Throughout my 14 years in the design industry, I’ve used countless tools to work on my design projects. One of the first tools I used was the venerable design workhorse Adobe Photoshop, and it became my favorite tool for web and print design back in 2004. In the early days of my career, I considered Photoshop to be the most complete tool in terms of web design and mobile application design. Challenging Adobe’s dominance, Sketch arrived in 2010 and in my opinion revolutionized the UI/UX design process for Mac users. I loved Sketch and used it whenever I could for my web projects, but its lack of compatibility with PCs proved to be an inconvenient limitation in mixed-platform environments.
The state within an application or website that doesn’t contain any data is called an empty state, and it’s something that’s easy to overlook.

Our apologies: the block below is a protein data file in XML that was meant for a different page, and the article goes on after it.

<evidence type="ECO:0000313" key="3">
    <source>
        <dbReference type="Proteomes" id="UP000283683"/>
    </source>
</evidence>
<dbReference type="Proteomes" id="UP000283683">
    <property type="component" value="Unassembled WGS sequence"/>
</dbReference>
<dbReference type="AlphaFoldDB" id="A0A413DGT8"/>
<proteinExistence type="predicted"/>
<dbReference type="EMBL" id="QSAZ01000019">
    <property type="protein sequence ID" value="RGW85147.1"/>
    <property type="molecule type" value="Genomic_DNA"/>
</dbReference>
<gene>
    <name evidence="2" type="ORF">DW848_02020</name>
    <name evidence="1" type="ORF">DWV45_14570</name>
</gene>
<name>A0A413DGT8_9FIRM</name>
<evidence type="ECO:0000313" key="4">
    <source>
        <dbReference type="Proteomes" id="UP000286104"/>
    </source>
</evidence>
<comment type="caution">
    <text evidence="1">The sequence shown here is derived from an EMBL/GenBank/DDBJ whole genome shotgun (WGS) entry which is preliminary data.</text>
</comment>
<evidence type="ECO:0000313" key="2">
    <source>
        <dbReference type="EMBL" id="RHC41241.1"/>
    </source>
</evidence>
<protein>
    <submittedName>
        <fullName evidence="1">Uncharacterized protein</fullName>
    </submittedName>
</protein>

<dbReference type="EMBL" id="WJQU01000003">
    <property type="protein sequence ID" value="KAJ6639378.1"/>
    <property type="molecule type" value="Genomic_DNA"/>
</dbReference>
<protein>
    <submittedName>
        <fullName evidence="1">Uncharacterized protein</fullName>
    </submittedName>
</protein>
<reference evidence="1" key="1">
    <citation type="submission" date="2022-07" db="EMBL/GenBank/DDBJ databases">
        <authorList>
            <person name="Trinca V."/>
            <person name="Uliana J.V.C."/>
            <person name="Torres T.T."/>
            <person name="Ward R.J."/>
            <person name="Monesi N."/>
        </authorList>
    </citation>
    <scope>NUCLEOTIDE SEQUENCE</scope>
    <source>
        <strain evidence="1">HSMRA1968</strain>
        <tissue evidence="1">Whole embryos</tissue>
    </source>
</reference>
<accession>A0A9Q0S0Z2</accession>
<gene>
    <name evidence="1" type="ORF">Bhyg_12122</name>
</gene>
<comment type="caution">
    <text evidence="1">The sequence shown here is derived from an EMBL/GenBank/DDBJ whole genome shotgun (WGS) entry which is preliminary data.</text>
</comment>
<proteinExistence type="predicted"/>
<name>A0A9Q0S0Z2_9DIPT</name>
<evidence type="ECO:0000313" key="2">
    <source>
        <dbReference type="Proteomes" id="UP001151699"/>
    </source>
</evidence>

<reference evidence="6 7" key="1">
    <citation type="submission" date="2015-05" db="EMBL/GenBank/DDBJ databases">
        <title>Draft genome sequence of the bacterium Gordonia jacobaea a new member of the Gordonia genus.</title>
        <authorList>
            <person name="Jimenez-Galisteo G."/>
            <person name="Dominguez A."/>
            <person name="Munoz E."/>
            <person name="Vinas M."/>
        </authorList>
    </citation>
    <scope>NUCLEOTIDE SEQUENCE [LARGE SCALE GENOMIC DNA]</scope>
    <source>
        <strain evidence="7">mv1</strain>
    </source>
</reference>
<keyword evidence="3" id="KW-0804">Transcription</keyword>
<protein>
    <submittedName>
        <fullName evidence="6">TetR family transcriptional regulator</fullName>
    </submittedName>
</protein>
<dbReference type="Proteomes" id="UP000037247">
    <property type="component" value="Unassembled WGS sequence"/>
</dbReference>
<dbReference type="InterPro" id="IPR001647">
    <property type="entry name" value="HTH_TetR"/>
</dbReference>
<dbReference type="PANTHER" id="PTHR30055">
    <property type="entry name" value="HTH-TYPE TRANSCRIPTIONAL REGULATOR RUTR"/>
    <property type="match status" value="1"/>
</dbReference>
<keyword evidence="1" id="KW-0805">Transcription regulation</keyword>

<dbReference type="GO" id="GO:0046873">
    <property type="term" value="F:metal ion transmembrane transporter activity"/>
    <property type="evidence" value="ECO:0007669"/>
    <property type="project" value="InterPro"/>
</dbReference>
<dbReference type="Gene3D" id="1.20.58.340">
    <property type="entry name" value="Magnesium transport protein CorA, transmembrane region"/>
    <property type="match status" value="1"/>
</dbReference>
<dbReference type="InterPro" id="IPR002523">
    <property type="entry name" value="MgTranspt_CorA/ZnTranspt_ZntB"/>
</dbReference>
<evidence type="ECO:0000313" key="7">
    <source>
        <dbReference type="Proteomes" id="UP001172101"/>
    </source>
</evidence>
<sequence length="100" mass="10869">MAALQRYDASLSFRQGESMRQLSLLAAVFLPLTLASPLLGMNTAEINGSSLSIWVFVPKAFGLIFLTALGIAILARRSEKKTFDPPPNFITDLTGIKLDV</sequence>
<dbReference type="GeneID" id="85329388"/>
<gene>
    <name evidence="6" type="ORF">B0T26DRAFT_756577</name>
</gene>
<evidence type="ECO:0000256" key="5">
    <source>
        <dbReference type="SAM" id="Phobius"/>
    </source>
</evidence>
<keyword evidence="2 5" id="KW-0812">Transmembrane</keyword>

Empty states are very common for new users who are unfamiliar with an application or website, so it’s important to design for what happens when someone isn’t yet a power user.
Designing empty states answers questions like:
- What does someone see the first time they sign in?
- What happens when there are no items in a shopping cart?
- What if there are no open support tickets?
- How does someone populate a list?
- What should my first task look like?
A good practice for someone with zero items in their list is to make a suggestion on where to start.
Instead of a message saying, “There’s nothing here!” — or worse, a space left blank (or worse yet, an error message)— indicate what should happen to populate that space.
Some ideas to design for empty states:
- A message indicating that this is where your things will be shown.
- A button prompting someone to start making a thing.
- A guided walkthrough on how to accomplish doing an initial thing.
- A way to get help or support if there is no thing listed where there should be a thing listed.
Etsy prompts me to check out what’s trending when there’s nothing in my cart.
For inspiration, check out emptystat.es for a curated collection of empty states from popular websites and apps.
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